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Taking stock: The importance of asset management

Managing existing infrastructure needs is critical to helping communities prepare for the future

By Andy Dalziel

One of the biggest near-future challenges facing governments across the developed world is ensuring that the existing infrastructure is managed sustainably. Dramatic increases in population over the past 50 – 60 years have put a strain on our communities’ existing infrastructure. In many instances, the associated infrastructure to sustain these communities was built by the private sector to be assumed by the local municipality for future upkeep. As these assets move into the later stages of their life cycle, we see many of our communities faced with the ever increasing need to fund the rehabilitation and replacement of these assets.

As a result, many levels of government are instating laws and regulations to ensure our communities are managing their assets properly for today and into the future. Some examples include:

  • The authorization of the MAP-21 (Moving Ahead to Progress 21st Century) funding bill for transportation infrastructure that requires all state DOTs to develop a risk-based Asset Management Plan for their assets by November 2015.
  • The Ministry of Municipal Affairs and Housing (MMAH) in Ontario releasing the “Building Together” initiative that requires all municipalities who seek provincial funding for projects to have an Asset Management Plan in place for their entire public works infrastructure.
  • The development of asset management training initiatives by Asset Management BC for the municipalities across British Columbia.
  • The government of  Canada announcing a renewed “Build Canada Plan” that includes a commitment to spend $53 billion over the next 10 years on community infrastructure. The program requires anyone requesting funding to provide evidence of asset management planning and lifecycle analysis for the projects.

As someone who helps communities develop these kinds of asset management plans, I start by helping them answer what I call the “Seven Questions of Asset Management”:

  1. What do we own? – as constructed drawings, GIS, and mapping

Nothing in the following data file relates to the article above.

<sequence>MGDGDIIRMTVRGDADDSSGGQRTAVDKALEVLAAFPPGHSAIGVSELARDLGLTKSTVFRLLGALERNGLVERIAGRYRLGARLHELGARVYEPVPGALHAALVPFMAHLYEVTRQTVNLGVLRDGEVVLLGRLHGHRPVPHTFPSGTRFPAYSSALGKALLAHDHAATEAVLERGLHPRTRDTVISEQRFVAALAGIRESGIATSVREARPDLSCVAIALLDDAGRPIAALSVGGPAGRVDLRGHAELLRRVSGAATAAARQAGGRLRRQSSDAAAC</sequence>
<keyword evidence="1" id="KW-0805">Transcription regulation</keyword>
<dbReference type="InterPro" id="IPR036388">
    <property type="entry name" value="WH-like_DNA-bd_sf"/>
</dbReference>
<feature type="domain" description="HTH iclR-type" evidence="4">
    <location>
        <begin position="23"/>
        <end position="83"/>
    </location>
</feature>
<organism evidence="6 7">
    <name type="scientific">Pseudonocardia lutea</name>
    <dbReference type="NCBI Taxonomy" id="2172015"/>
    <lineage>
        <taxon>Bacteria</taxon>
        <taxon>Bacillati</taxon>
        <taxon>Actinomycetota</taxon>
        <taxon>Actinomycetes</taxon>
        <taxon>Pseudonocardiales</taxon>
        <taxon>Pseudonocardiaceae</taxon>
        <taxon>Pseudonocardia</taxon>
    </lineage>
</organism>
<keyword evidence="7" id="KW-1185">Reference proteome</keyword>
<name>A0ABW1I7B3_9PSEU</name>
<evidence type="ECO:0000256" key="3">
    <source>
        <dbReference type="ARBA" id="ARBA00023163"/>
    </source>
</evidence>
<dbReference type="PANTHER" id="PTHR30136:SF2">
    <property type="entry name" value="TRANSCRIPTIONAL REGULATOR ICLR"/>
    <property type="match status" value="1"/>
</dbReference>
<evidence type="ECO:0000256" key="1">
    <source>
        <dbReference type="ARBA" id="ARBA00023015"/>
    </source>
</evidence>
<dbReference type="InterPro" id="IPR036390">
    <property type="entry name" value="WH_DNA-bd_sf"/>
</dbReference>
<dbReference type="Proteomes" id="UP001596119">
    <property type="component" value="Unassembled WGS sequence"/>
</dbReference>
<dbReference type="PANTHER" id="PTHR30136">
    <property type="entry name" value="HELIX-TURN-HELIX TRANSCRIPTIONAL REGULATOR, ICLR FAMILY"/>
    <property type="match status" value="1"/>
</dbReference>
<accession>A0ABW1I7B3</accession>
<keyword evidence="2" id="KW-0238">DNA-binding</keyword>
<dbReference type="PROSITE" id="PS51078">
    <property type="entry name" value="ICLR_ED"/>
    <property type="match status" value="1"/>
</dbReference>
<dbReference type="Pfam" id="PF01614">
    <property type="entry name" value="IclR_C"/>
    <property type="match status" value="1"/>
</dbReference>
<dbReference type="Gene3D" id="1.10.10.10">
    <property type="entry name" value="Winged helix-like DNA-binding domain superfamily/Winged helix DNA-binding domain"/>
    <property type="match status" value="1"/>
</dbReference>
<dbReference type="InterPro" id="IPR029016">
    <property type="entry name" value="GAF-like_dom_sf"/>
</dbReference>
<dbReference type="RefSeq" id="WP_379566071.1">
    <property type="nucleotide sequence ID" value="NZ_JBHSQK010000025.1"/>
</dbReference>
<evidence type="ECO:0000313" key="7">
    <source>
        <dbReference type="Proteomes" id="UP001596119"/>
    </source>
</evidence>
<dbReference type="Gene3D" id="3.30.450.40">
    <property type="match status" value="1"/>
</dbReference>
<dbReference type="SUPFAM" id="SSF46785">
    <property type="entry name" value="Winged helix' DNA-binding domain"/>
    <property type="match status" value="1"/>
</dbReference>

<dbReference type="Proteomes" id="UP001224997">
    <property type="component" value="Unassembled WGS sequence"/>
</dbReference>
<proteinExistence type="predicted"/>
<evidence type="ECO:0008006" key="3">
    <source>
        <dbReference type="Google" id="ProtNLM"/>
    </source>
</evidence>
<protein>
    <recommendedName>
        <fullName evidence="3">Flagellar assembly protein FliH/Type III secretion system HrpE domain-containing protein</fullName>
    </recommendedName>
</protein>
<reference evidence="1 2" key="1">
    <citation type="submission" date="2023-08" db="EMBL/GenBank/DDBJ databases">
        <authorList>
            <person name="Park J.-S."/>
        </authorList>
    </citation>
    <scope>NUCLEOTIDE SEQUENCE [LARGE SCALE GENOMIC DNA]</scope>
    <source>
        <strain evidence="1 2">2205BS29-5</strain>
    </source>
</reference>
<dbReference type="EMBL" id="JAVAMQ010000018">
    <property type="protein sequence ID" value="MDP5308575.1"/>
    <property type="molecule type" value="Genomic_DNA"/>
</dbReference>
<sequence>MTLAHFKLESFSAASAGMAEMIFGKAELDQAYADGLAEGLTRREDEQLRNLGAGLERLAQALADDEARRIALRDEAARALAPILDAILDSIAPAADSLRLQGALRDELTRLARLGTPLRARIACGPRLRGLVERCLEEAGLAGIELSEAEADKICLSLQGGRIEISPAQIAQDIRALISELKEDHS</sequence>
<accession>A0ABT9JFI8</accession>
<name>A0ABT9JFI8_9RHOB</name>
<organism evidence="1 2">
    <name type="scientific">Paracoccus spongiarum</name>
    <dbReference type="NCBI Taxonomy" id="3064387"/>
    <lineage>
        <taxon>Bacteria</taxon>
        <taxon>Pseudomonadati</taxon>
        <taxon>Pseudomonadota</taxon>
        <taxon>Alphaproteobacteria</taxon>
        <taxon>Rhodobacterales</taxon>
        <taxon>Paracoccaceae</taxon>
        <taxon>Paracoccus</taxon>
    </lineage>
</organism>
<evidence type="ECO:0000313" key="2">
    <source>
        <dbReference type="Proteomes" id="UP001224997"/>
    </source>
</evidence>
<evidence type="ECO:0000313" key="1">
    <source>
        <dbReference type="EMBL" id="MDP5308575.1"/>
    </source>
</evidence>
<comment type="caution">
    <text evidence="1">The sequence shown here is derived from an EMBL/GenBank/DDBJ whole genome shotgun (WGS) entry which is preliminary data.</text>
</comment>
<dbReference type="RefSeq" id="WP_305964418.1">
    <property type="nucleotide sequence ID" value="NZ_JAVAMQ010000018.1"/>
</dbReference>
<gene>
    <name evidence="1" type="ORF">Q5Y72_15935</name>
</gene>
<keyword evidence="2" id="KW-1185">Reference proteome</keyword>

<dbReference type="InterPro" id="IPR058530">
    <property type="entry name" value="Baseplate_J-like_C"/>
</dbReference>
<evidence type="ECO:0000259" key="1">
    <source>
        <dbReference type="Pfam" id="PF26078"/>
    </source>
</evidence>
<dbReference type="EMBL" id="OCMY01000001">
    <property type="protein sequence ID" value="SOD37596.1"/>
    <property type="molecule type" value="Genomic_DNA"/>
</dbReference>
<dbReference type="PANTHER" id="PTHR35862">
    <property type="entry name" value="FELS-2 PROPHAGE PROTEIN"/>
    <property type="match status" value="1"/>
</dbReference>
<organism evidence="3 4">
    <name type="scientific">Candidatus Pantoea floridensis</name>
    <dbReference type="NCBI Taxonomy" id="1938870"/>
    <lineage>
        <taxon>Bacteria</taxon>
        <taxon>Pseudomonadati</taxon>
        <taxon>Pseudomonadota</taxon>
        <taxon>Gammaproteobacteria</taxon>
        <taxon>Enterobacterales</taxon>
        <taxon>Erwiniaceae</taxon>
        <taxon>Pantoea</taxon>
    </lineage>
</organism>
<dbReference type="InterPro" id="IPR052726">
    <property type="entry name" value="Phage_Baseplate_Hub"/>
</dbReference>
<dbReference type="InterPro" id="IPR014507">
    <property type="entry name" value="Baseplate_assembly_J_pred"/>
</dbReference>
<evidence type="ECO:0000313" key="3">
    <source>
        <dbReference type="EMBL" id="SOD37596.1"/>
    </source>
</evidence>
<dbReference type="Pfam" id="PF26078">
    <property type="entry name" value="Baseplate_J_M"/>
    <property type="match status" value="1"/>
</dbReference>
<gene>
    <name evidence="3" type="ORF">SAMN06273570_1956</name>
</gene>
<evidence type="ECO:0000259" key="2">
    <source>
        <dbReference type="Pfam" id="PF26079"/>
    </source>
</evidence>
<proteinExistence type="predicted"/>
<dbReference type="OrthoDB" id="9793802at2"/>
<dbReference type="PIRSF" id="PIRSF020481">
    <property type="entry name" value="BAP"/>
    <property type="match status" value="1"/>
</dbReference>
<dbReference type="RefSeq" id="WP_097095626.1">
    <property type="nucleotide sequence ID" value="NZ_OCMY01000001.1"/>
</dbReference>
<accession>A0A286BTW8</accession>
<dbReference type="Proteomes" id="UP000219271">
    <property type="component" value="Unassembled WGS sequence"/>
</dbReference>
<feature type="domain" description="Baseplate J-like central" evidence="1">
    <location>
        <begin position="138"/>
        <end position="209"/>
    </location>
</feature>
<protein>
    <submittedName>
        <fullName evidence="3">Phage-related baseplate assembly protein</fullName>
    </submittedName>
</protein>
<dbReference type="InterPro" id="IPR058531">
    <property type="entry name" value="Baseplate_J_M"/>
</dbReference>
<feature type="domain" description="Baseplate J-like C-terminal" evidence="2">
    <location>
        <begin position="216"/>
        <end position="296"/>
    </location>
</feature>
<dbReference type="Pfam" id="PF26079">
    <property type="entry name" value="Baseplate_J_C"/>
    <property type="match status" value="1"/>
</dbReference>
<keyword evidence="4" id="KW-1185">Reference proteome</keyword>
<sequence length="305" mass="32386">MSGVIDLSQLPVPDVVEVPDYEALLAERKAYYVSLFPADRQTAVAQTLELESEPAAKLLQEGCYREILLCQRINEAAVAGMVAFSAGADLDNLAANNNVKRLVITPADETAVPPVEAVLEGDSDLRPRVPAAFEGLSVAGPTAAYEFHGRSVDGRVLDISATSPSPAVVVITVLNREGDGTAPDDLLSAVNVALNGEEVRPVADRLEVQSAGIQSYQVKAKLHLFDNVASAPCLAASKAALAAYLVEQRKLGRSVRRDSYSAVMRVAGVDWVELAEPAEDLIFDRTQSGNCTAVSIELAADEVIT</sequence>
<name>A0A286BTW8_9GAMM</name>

2. Where is it? – GIS and mapping
  3. What condition is it in? – inspection services for roads, bridges, underground infrastructure, treatment facilities, and buildings
  4. What do we need to do it? – design and capital planning
  5. When do we need to do it? – economic analysis, risk assessment, and prioritization
  6. How much will it cost? – design
  7. How will we pay for it? – capital planning

Here’s a recent example. We had a client who needed to develop an Asset Management Plan. In helping them do so, we also took a look at their assessment of the future funding requirements, which ultimately formed the basis of a financial strategy to reach sustainable funding levels (i.e., the annual revenue required to ensure that the maintenance, rehabilitation and replacement of their infrastructure assets was covered into the future). The client has now budgeted the funding for the sewer, water, road and bridge assets at an appropriate level to ensure that they will continue to be available to the community they serve. This exercise also helped the client come to the conclusion that they will need to increase their revenues by 1.4% (plus inflation) annually for the next 15 years to close the gap between their current funding levels and what they will require to be sustainably funded.

Financial analyses like these quantify the many challenges communities are facing when it comes to keeping up with funding infrastructure. Luckily, this issue is beginning to come into focus for the politicians and citizens alike, which helps garner support for action. One thing is for certain, though: this is only the tip of the iceberg. As many of the investment profiles we have prepared suggest, there is a tsunami of needs on the horizon. However, identifying those requirements now will allow sufficient time for our communities to develop a plan to mitigate what will undoubtedly be a significant financial drain on their citizens.

As many of the investment profiles we have prepared suggest, there is a tsunami of needs on the horizon.

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